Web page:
Wednesday, May 1, 2013

Debut of Smart Lil Poppy

Last Friday, after a full 367 days of gestation, the newest addition to the herd finally ... finally ... arrived.  Now, depending on which expert estimate you adhere to, the normal gestation period of a pregnant mare is either 340 days or 11 months + one week from the final breeding date.  My mare, Zippin Cody Bertie, long exceeded that day.

It was a long, long wait.  When I have a mare coming due, I prepare early, as most of us do.  I keep my calendar clear the week before her due date and a full week after.  I stock up on straw bales and, as she starts showing signs of pending parturition, I begin to line the sides of the foaling stall and turnout with them to prevent a foal from slipping beneath the bottom rail.  I open bales of straw so there is clean, soft, fresh bedding.  I begin washing the mares udder regularly, and wrapping her tail if it looks like the event will soon occur.  I check the mare every two hours throughout the nights I suspect any activity.

This went on for the week prior to Cody's due date, the week after, and then a full three weeks after that.  She gave me no false alarms, bless her heart:  no turning to look at her sides, no lying down and spasming, no night sweats.  She bagged up early and stayed bagged up.  She was comfortable.  Too comfortable, I think.  At night when I'd wander out, flashlight in hand, watching carefully for rattlesnakes in the brush, she'd be standing in the exact same spot -- in front of the turnout gate.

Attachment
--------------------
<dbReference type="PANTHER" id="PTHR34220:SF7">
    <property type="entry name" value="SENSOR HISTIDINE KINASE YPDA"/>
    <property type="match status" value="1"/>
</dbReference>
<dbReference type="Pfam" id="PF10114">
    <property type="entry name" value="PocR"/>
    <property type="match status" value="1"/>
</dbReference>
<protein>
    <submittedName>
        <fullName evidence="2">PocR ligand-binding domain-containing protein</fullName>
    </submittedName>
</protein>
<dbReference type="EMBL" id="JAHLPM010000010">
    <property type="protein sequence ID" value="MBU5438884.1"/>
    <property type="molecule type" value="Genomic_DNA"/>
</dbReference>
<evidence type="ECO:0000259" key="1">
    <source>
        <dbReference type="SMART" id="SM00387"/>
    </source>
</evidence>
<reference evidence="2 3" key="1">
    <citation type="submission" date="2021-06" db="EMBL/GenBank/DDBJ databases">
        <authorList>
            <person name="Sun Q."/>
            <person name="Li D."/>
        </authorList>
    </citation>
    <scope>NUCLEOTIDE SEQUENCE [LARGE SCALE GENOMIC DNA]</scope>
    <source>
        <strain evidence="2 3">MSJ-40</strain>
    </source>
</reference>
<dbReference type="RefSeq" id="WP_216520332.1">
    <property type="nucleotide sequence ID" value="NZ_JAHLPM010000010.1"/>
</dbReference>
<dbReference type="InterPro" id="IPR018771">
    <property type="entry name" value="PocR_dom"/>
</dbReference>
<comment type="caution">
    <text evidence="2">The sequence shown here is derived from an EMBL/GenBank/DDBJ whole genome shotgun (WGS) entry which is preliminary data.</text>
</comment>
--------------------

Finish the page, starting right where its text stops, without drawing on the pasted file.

I began to worry.  I even wrote about it, in as humorous a fashion as I cold muster, equating the waiting process to the five stages of death and grieving:  The Seven Stages of Foaling.  I pictured a terribly dis-mature foal, not fully formed (as occasionally happens on really long pregnancies).  I had visions of a grossly deformed foal, with two heads and five legs.  I feared a non-viable foal, and watched carefully for the tell-tale signs:  discharge, colicky behavior, sepsis.

I got nothing.  I began to wonder if the foal had been resorbed, even though I'd  had Cody palpated and ultrasounded many months into gestation.  It's a surreal experience, waiting for the foal to arrive, and having weeks pass with no grand debut.

And then it happened.  The most beautiful of fillies arrived at last.  It was a textbook delivery:  minimal bruising to the mare, no tearing, no placenta retention, nothing but a wonderful, healthy, well-formed, mature, BIG, straight-legged, gorgeous filly, who passed her vet check with flying colors, nursed promptly, and is the picture of good health and good breeding.  I was giddy ... I still am.  I was shocked that she was healthy, stunned that she was a filly (colts often take longer to cook than fillies), and surprised that she was so big and mature.

But then I found the deformity.  The little girl had been so tightly packaged for so long, her little tailbone was bent backwards at the end, and she has a very distinctive, permanent, curly tail.  There's no mistaking it:  it's a little oinker tail at the end!

It matters not, though:  our little Poppy is perfect.

Meet our Smart Lil Poppy, who was so worth the wait!